We also have numerous tax treaties and agreements to support collaboration, and a key role in the Joint Chiefs of Global Tax Enforcement (the J5). Our Deputy Commissioner Will Day is one of the five chiefs that heads up the taskforce and is joined by leaders of tax enforcement authorities from Canada, the Netherlands, the United Kingdom and the United States to increase collaboration in the fight against international and transnational tax crime and money laundering.

The J5 is currently involved in tens of operations involving sophisticated international enablers of international tax evasion and crime, tackling associated money laundering and disrupting other international financial crimes.

You are probably aware of reports of a global day of action by the J5 in 2020 in relation to suspected facilitation of offshore tax evasion. The action occurred as part of a series of investigations in multiple countries into an international financial institution located in Central America, whose products and services were believed to be facilitating money laundering and tax evasion for customers across the globe.

A more recent example of this co-operation in action is the charging of 10 individuals in New York alleged to be involved in an elaborate multi-million dollar investment and impersonation scheme to defraud investors and launder these proceeds of crime in countries around the world, including Australia. These crimes undermine the integrity of the tax and super system, but the increasing and closer collaboration across international borders means that no one is beyond our reach.

Alongside this, we have seen major data leaks such as the Panama and Paradise papers, and the most recent and biggest leak in history, the Pandora Papers. All of this contributes to the already vast store of data at our fingertips and makes it harder for Australians trying to stash cash or assets offshore to avoid their tax obligations. We have taken action and will continue to do so in relation to those named in these papers. Our effectiveness in fighting international tax crime will only grow as our collaboration, sharing of data and responding to international threats improves.

This work has also attracted the attention of intelligence agencies around the world. The intermediaries who facilitate the transfer and hiding of funds from international tax crime also have links to funds from arms dealing, drug trafficking, people smuggling and terrorist financing. It is gratifying to know that our work analysing criminal networks has value beyond the identification of tax crime.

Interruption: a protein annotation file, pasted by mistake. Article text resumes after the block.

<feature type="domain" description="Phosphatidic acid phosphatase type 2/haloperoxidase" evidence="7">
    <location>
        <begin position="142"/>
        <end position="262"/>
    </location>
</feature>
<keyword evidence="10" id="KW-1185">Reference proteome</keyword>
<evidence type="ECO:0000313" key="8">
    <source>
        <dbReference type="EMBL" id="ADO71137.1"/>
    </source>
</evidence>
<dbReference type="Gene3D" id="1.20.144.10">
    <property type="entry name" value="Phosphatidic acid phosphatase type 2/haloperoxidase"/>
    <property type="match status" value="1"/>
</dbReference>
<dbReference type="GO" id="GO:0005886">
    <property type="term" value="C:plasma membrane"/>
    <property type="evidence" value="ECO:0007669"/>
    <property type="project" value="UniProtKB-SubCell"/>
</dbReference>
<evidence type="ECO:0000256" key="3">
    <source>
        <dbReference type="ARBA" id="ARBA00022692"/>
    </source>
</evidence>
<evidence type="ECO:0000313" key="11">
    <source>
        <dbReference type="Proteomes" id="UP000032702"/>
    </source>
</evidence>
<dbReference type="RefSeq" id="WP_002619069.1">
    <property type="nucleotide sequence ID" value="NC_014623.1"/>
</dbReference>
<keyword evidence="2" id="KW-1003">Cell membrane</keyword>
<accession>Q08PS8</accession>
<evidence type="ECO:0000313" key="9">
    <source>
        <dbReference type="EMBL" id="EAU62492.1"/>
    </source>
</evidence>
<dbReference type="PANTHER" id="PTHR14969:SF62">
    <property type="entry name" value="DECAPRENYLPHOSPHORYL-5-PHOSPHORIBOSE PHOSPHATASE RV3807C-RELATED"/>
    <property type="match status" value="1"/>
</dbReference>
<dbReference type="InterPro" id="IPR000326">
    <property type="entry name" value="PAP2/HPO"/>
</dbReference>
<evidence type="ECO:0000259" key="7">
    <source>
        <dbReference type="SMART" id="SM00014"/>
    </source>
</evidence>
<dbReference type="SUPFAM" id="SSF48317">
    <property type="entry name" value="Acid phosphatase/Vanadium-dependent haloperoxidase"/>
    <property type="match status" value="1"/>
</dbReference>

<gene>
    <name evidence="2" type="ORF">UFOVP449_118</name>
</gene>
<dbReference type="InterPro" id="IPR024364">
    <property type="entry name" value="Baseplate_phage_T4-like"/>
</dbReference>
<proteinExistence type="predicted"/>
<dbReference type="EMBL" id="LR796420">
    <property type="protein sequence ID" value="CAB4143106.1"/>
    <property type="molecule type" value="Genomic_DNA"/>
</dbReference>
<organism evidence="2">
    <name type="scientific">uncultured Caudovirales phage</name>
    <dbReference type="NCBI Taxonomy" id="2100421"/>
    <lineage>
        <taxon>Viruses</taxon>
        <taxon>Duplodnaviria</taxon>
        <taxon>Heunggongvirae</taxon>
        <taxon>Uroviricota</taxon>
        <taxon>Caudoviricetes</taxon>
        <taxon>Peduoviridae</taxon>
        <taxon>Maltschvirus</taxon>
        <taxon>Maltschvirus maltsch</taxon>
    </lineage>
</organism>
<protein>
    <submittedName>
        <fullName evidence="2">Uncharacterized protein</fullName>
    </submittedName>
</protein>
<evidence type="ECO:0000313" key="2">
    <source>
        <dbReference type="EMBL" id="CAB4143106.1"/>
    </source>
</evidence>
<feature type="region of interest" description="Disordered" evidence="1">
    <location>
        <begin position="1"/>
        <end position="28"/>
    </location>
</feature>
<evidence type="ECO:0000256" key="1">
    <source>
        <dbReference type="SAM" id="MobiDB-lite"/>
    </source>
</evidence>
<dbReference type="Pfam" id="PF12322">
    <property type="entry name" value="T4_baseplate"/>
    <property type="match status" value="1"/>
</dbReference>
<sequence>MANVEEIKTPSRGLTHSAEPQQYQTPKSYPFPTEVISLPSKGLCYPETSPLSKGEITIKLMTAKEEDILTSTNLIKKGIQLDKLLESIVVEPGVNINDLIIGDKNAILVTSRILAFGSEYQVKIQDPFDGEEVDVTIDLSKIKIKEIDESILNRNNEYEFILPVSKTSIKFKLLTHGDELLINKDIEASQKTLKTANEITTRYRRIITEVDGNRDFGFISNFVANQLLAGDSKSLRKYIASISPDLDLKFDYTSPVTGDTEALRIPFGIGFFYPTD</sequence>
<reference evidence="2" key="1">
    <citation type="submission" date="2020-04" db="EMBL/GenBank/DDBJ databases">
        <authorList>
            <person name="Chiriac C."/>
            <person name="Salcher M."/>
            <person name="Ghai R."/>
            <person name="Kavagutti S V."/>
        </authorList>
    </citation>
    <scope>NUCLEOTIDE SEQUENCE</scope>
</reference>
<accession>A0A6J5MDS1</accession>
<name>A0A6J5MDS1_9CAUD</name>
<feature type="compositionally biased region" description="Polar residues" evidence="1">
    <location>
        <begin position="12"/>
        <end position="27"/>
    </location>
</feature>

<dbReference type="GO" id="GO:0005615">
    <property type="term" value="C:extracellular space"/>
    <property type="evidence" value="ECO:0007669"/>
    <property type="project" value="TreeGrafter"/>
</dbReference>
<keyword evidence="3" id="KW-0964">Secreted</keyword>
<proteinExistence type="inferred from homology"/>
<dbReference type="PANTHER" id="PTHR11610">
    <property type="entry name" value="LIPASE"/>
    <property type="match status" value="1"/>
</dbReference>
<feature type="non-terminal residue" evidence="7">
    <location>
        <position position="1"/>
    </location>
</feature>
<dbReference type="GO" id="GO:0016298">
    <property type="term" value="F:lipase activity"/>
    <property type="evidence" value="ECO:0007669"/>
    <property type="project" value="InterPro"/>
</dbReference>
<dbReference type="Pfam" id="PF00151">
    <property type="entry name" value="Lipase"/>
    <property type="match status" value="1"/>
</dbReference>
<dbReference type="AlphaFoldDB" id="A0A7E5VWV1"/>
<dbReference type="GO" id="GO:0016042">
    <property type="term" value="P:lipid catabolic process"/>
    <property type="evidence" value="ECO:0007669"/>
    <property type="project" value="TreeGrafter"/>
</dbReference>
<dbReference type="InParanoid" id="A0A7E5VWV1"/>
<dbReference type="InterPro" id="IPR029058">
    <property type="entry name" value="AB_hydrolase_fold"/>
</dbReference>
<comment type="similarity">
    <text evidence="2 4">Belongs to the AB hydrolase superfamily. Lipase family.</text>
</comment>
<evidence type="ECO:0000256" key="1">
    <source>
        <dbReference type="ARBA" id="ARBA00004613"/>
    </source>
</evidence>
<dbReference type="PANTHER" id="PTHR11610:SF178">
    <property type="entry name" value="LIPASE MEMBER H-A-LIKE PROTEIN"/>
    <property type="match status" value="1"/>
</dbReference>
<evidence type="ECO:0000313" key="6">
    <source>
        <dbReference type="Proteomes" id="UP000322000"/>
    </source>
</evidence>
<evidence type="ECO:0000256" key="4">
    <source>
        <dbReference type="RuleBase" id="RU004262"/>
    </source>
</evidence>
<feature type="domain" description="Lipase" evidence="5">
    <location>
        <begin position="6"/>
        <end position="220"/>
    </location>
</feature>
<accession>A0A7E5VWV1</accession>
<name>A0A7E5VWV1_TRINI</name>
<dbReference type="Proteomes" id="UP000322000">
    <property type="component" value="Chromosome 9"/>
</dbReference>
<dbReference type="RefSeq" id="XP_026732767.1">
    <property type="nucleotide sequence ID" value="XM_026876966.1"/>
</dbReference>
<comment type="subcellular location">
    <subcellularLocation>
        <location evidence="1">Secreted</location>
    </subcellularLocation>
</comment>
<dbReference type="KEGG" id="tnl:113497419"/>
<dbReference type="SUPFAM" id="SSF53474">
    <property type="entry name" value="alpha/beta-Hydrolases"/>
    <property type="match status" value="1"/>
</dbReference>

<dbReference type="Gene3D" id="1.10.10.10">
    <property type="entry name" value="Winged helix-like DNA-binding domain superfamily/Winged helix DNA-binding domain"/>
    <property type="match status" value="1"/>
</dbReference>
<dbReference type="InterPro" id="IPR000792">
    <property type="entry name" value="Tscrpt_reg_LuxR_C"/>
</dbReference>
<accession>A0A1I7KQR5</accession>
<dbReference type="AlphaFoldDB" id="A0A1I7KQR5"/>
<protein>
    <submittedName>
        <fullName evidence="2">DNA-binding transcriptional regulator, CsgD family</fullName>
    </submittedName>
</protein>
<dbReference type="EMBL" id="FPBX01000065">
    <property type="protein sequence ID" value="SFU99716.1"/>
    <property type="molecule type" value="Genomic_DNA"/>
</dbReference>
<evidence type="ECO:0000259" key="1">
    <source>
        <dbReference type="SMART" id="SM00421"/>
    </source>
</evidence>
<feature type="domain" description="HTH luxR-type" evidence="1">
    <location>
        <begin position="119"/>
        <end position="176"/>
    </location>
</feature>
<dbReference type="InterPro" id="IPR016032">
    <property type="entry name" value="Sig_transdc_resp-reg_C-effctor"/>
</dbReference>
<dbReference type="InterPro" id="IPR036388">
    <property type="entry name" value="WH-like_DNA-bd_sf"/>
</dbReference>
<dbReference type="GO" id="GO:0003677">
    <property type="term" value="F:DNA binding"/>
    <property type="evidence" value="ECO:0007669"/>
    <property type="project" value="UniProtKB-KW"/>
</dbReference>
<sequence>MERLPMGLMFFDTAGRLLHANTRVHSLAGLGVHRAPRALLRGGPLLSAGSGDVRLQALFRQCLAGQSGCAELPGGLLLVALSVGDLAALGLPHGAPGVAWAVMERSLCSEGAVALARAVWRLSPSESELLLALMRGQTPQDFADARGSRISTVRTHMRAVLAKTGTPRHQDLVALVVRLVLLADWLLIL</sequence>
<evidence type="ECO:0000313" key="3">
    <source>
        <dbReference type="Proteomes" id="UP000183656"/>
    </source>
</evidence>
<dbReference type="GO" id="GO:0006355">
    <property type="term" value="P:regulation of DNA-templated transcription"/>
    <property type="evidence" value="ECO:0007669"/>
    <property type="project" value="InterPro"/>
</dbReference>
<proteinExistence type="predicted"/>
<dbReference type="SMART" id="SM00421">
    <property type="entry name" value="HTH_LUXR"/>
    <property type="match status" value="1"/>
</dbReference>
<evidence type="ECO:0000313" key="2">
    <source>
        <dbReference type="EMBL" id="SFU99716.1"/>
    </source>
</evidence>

We’re also working together with our OECD partners to take on the strategies used by multinational companies to exploit gaps and differences between the tax rules of different jurisdictions internationally. In October, a minimum global level of corporate tax of 15% was agreed to and will redirect some of the taxes that large multinationals pay to the countries where their products or services are sold, instead of the taxes going only to the country they’re headquartered in. This move is important because we need to stop multinational corporations from shifting their profits to low-tax countries. It is also important because it goes back to one of the key barriers to willing compliance. If individuals think large corporates get away with not paying their fair share, then why should they? Everyone needs to pay the right amount of tax in Australia.

Looking ahead

In ten years time I will have long finished my tenure as Commissioner. But I will see these things through to 2024, and I am confident that the ATO is already well on its way to achieving our aspirations of building trust and confidence, and being streamlined, integrated and data-driven.

I am proud of our delivery of the COVID-19 stimulus measures. We have proven the capability of our people and systems mean we are ready for the challenges of the time – whatever they may be.

Encouraging willing compliance through improvements in digital and the way we use data have been at the centre of everything we do for some time now. We will continue to focus on tailored engagement with taxpayers, improving our digital systems, and using data to guide us.

Our achievements over the last 18 months have demonstrated first-hand to the government and community how a leading tax and superannuation administration contributes to economic and social wellbeing.

Tax is a necessary and important part of life, but it doesn’t have to be difficult. That is the future, and we are on our way.

Thank you.